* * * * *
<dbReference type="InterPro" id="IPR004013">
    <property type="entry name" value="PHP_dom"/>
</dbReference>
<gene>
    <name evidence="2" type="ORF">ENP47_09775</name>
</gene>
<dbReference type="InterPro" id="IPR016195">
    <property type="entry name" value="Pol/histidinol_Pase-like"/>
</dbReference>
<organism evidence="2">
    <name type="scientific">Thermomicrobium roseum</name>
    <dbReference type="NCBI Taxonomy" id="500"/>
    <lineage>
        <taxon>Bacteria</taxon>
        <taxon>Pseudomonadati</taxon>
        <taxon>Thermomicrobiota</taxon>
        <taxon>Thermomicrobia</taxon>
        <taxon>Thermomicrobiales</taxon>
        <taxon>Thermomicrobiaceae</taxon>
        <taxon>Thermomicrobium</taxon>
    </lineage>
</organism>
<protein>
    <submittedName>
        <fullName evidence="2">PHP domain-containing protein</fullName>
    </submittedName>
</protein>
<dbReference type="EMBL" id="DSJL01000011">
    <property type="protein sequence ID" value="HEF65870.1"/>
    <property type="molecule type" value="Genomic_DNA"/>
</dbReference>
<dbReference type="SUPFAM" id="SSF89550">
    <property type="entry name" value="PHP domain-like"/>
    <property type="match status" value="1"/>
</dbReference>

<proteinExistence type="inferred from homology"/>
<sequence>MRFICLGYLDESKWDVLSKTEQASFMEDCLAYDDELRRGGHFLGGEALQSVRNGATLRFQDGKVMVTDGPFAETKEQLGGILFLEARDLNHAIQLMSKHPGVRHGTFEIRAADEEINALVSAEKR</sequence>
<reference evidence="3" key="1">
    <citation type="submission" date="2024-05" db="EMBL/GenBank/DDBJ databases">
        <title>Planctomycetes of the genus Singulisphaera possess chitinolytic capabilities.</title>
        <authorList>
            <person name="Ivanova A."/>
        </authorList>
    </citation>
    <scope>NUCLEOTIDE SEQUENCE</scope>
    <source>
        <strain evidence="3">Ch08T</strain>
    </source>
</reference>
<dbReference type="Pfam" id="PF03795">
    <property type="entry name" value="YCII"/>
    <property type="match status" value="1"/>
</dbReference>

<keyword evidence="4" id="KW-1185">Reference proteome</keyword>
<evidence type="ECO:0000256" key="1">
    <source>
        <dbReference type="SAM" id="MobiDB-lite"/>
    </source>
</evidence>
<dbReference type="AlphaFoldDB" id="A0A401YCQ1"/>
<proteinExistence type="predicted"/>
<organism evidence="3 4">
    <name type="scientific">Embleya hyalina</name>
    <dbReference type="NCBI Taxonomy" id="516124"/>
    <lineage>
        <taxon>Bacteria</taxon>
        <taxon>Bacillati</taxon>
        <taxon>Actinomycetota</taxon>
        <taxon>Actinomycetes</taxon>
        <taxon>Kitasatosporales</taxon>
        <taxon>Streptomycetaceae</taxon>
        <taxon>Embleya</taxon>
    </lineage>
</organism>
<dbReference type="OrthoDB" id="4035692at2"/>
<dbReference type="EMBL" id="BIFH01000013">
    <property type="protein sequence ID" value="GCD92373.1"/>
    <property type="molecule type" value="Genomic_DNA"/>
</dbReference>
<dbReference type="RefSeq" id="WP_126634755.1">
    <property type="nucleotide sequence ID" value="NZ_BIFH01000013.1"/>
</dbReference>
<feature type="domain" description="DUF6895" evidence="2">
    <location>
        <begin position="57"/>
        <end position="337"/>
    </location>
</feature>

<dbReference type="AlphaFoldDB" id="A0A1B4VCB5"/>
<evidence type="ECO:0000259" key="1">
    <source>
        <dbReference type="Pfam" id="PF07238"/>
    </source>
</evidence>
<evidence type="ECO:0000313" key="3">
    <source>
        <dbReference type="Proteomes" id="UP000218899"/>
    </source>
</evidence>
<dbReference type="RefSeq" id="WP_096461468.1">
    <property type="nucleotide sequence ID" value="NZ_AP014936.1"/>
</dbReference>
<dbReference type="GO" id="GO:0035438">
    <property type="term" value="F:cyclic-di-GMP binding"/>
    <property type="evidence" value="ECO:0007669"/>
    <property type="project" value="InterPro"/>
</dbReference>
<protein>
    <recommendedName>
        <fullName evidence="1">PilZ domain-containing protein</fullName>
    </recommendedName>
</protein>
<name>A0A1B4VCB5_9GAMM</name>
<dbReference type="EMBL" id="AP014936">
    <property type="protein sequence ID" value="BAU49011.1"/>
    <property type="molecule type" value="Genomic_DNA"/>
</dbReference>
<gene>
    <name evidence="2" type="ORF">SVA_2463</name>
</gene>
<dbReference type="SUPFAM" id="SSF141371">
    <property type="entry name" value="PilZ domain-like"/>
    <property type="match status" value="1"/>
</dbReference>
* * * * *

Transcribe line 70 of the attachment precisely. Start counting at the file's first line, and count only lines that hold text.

        <taxon>Kitasatosporales</taxon>